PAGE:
The focus on South Asia appears to be an enduring one for the India Art Fair (IAF). In 2016, we saw a pronounced emphasis on Bangladesh and Nepal, and this year too we are going to see more art from these regions, as well as from Sri Lanka. This of course will be in addition to a strong presence of indigenous art from around India. Neha Kirpal is the founding director of the fair, which opens at New Delhi's NSIC grounds on February 2. The MCH Group, the company that runs the Art Basel fairs, is the new co-owner of the IAF.

“At a global level, the South Asian market is supported by a buoyant Indian economy. It has seen the strength and significance of India Art Fair grow rapidly over the past few years,” says Kirpal. As a multi-pronged approach is needed to grow the South Asian art market, both global and local strategies are in focus at the fair, she says.

The new year on the art calendar will see the return of ‘Platform’ — a segment at the fair that gives the best of established and emerging South Asian galleries, artists and artist collectives an opportunity to exhibit on an international platform. Participants include Britto Arts Trust, Dhaka, Bangladesh; Nepal Art Council, Kathmandu, Nepal; Theertha International Artists’ Collective, Colombo, Sri Lanka; and Blueprint 12, New Delhi, to name a few.

Another new section at the fair this year is ‘Vernacular in Flux’, curated by Annapurna Garimella. On show will be a rich selection of vernacular art, with a special focus on Gond, Madhubani and Mysore painting. While the term ‘vernacular’ is a debatable choice of title for arts and crafts produced by indigenous people, it does allow art that slips between the traditional and modern to be showcased too.

From the artist’s film studio

The fair’s film section continues to thrive, and this time around the Godrej India Culture Lab will be presenting a package curated by Mumbai-based documentary filmmaker Avijit Mukul Kishore and architect Rohan Shivkumar. The opening film is unmissable — Ashim Ahluwalia’s Events in A Cloud Chamber, a redux of painter Akbar Padamsee’s film of the same name, which was lost or destroyed 40 years ago. Another must-see is Watermelon, Fish and Half Ghost by Payal Kapadia. The film is based on a story by the late painter Bhupen Khakhar. Narrated like a folktale, it is rich in mythology and tinged with the melancholia of lost love. Revolving around a family living in a Mumbai chawl, the film shows how mere proximity encourages the formation of unusual friendships.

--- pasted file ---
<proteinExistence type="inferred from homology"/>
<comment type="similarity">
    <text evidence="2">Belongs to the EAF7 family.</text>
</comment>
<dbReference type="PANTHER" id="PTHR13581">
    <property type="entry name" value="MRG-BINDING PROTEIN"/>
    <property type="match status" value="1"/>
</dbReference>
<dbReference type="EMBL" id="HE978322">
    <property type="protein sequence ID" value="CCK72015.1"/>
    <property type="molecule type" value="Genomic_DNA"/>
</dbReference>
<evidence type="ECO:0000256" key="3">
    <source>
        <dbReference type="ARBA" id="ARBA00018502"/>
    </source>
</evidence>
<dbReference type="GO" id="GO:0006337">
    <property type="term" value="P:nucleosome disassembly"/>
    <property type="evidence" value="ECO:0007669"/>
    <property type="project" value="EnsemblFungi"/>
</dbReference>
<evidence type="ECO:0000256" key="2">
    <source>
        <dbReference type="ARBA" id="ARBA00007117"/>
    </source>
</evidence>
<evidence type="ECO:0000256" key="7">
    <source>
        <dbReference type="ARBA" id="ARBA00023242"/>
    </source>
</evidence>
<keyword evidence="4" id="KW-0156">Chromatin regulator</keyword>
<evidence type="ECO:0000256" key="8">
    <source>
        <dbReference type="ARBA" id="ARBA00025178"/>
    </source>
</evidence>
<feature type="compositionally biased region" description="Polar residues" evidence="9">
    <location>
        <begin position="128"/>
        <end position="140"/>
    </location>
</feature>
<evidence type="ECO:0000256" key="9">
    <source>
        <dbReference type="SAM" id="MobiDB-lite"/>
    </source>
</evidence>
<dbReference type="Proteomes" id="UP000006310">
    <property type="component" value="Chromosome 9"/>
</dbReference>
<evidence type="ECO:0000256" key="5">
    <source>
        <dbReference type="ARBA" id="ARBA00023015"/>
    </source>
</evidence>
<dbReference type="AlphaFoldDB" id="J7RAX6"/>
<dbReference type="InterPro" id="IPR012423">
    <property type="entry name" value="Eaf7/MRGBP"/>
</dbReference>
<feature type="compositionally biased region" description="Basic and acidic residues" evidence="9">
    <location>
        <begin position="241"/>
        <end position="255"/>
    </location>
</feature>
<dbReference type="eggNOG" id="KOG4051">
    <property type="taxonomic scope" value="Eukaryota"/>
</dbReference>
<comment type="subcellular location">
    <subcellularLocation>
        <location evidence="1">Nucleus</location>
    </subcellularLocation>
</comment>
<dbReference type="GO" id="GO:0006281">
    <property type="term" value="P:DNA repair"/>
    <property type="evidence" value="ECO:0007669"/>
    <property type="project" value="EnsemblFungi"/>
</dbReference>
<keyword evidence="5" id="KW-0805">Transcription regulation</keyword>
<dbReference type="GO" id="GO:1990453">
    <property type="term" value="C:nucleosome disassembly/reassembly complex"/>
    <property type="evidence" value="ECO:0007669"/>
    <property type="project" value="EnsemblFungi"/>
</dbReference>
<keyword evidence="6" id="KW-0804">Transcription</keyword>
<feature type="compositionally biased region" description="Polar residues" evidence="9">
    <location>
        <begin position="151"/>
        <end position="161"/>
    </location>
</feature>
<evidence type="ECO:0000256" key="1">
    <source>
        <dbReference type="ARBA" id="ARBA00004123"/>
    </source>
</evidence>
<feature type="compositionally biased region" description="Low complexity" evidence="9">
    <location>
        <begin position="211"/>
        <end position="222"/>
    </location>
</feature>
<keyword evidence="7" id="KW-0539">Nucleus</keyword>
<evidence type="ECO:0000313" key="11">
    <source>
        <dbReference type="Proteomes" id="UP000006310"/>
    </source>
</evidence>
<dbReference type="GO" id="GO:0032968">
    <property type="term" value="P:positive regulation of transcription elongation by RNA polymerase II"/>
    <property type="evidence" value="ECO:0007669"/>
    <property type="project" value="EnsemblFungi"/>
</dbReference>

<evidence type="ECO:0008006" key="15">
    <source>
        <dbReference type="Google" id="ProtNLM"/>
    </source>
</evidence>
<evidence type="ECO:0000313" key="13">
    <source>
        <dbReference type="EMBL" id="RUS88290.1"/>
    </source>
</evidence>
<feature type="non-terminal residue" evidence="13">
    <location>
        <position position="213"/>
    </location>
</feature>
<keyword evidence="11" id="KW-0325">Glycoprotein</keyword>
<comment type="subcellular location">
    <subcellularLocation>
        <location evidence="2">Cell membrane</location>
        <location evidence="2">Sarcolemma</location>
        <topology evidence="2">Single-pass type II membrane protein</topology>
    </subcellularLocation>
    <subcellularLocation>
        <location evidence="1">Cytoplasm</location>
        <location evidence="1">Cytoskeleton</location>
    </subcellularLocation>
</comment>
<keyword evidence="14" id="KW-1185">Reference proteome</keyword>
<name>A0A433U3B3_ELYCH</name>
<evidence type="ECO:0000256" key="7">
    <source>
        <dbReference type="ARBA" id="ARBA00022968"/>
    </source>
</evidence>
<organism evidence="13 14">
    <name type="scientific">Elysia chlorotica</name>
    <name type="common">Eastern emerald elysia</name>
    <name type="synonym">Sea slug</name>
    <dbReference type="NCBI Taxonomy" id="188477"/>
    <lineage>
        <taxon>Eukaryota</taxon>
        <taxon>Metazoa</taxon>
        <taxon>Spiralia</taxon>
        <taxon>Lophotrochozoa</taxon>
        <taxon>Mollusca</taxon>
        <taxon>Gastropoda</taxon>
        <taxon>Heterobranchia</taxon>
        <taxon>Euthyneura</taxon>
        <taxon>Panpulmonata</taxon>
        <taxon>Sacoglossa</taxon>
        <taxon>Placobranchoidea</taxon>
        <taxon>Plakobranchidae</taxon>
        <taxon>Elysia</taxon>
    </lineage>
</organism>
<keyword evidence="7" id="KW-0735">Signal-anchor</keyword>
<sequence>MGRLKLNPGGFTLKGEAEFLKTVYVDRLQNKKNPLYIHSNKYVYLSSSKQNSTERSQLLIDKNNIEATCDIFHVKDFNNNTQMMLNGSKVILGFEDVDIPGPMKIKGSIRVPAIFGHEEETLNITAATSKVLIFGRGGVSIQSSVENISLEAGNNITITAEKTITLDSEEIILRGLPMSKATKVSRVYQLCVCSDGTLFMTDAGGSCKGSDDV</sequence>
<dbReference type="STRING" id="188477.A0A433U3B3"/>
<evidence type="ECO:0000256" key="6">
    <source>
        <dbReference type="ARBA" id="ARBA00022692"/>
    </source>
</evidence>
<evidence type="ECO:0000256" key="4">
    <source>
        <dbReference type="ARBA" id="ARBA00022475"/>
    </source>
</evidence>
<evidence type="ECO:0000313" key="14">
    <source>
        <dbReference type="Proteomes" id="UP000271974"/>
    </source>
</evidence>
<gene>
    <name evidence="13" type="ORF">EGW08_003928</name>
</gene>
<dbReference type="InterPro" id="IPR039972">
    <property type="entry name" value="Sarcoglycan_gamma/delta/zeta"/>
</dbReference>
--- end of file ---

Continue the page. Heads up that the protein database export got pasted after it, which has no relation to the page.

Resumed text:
One can also look forward to archival films like Koodal, a radical 17-minute documentary made by the late Tyeb Mehta in 1970; and MF Husain’s Through the Eyes of a Painter, a highly abstract and experimental film made in 1967.

A melange of categories

The Special Art Projects programme will present a selection of outdoor and indoor works — their creators span the range from high-profile Indian artists like Reena Saini Kallat, Sudarshan Shetty and Mithu Sen, to international artists like the Algerian-French Francis Limerat, Joël Andrianomearisoa and Anila Quayyum Agha, a Pakistani-American artist who has been making waves at Art Dubai with her evocative creations. Other emerging names like Parul Gupta, Hemant Sreekumar, Avinash Veeraraghavan and Rathin Barman can also be spotted at this section.

While Saini Kallat will present an installation of wires and yarn that traces the points of conflict between indentured labourers, asylum seekers, refugees and other migrants across the planet, Sen will be making a new work which straddles defined categories of art-making as well as the distance between the artist and her audience.

Limerat’s work is minimal and relies on viewer’s participation to make it come alive. At the fair he is displaying a column of wood that has been perforated with voids and lines, and viewers are invited to peek through them. The work is a playful confrontation.